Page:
Everything Apple announced Apple, Facebook, Microsoft leaders react to Chauvin trial New iMac Apple's new M1 iPad Pro Xbox Series X restock at GameStop Child tax credit's monthly check

Music app Shazam gets new Facebook features

The wildly popular song-identification app now has a feed of Facebook friends' activity, something that may mean loyal users tune in more often.

Shazam's mobile app

Shazam, the mobile application that has enthralled millions of listeners with its ability to detect and identify a song--largely ending the need to Google lyrics--has gotten a little bit more social. Namely, the latest update to its iPhone app (and soon Android app) added Facebook integration, which wouldn't be a terribly big deal except that the social music space continues to be so interesting to watch.

Now, when you "tag" a song by running it through the Shazam system to identify it, or just open up the app for browsing purposes, you have an option called "Shazam Friends" that lets you see a feed of songs that your Facebook friends have tagged lately. This makes it significantly easier to navigate friends' individual song discoveries--something that a new music-sharing app that launched to positive buzz at SXSW earlier this month, Soundtracking, has as its centerpiece--and may mean that people will now start spending time on the Shazam app for reasons other than identifying the soundtrack to the local Urban Outfitters store.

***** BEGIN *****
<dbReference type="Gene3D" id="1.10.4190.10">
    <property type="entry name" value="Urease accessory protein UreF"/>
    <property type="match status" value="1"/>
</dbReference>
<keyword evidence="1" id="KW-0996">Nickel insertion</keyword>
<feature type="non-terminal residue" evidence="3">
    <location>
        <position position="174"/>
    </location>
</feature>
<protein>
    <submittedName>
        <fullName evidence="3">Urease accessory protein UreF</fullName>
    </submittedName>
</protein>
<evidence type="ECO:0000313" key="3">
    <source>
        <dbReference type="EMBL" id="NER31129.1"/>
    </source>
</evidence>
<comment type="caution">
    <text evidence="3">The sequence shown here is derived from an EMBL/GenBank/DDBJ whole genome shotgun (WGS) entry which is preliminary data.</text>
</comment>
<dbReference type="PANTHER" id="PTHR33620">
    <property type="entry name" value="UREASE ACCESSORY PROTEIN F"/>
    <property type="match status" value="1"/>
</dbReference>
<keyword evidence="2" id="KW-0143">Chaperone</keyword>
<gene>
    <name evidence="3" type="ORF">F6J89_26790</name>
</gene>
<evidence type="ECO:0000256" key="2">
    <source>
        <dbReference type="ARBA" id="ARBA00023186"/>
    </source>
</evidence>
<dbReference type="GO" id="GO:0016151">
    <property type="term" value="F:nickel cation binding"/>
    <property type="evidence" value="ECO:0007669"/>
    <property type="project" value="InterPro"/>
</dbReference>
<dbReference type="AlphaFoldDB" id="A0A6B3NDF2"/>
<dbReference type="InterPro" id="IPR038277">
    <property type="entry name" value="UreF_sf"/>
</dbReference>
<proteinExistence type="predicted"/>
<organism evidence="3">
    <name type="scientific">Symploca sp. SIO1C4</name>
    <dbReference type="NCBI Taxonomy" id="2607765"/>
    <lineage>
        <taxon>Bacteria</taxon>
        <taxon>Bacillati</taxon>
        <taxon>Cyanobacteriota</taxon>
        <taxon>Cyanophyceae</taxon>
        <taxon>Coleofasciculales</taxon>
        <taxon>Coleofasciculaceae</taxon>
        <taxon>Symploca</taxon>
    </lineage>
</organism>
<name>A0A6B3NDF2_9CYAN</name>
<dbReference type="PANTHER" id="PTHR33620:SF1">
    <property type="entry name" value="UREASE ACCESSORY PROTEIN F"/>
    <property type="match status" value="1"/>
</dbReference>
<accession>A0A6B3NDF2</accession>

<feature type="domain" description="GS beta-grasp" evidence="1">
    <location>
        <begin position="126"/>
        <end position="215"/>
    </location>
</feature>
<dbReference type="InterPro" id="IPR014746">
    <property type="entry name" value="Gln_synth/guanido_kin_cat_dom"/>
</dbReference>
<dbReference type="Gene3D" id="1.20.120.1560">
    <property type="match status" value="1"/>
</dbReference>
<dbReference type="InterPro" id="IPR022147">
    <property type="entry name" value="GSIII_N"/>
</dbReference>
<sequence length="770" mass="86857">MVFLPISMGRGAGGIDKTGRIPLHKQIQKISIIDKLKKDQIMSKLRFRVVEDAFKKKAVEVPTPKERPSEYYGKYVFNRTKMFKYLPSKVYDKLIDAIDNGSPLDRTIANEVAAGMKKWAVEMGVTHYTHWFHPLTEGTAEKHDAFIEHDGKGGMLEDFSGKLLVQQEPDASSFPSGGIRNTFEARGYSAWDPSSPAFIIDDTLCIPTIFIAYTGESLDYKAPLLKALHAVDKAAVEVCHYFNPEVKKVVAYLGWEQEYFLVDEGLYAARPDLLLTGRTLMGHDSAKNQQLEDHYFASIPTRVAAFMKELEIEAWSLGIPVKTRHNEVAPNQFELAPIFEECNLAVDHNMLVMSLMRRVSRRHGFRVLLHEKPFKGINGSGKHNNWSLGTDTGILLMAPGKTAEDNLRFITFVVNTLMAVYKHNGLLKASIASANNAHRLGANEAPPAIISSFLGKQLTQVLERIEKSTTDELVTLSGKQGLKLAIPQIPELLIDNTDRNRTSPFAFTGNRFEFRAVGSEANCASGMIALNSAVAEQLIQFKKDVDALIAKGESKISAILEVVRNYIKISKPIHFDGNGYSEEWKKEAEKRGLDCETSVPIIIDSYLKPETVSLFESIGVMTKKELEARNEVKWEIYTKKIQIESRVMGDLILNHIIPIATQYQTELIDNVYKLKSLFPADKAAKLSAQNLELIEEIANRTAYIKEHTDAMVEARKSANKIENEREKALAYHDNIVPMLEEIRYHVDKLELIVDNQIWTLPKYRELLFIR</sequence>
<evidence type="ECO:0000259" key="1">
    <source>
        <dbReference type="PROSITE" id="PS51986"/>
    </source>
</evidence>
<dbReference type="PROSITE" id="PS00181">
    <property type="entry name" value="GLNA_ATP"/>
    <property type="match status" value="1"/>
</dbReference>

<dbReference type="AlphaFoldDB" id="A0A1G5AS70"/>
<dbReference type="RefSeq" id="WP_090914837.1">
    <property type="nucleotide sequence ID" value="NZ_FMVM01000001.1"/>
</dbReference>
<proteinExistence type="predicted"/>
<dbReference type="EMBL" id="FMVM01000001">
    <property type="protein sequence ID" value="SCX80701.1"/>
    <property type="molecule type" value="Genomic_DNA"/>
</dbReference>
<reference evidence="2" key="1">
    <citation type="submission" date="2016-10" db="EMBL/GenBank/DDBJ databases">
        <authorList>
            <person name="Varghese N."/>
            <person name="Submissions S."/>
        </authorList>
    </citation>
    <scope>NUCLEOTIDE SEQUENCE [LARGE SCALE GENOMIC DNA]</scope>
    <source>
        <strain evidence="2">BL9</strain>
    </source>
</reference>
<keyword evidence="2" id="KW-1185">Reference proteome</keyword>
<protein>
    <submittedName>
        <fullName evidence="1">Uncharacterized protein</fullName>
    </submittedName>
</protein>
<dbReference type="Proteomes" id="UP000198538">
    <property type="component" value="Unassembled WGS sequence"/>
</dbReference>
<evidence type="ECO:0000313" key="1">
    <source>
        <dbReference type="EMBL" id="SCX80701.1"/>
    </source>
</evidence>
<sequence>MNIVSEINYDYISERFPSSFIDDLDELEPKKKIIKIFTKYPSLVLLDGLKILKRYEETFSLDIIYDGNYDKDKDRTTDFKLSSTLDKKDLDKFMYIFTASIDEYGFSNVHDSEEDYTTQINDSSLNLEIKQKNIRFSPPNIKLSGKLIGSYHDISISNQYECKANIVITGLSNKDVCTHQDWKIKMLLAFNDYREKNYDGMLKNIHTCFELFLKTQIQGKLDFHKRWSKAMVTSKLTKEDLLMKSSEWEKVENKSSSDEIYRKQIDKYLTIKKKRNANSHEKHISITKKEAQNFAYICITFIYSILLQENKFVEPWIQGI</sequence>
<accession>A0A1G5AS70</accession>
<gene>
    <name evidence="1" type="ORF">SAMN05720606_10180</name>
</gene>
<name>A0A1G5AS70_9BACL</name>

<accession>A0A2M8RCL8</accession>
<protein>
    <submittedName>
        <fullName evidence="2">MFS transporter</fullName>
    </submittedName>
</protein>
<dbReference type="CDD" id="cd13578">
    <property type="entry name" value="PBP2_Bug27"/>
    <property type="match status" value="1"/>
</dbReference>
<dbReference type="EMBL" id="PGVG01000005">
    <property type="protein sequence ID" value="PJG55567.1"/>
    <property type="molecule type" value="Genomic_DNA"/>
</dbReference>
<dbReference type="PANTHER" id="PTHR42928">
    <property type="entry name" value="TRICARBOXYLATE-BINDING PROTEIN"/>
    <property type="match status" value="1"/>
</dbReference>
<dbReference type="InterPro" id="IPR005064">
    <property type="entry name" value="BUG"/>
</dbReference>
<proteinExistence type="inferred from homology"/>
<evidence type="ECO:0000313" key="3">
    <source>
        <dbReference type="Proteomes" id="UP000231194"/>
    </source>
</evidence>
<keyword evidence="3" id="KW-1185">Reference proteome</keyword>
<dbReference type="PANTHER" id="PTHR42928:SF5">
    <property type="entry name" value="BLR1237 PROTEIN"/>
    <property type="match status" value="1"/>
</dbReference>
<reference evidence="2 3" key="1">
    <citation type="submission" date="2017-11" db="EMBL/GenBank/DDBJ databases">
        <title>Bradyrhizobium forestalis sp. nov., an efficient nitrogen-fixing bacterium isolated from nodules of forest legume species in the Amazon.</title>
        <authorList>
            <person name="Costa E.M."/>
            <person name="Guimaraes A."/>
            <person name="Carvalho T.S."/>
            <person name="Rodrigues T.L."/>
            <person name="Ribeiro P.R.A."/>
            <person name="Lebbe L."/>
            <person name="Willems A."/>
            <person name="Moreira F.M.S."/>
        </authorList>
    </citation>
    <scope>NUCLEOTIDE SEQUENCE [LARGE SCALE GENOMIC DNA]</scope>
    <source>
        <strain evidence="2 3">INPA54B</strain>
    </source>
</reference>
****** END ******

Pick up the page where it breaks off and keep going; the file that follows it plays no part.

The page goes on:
"Our new feature not only allows Shazamers to see what their friends on Facebook are tagging, but they can also listen to the track and go on to purchase it," Shazam CEO Andrew Fisher said in a statement. "Shazam Friends is an exciting new feature for our community of Shazamers, that will make it easier than ever before to learn about new music and share those moments."

The app already had basic Facebook and Twitter share buttons (as does a competitor, SoundHound), but basic social-media sharing for music hasn't had the best track record of late--iTunes Ping, after a much-hyped launch, has turned out to be one of Apple's more disappointing product offerings in terms of usage and uptake.

Three million songs are "Shazammed" each day, the company said. Its app was initially a free download, but in late 2009 the company restricted the number of songs that could be "tagged" for free and started charging for the full version.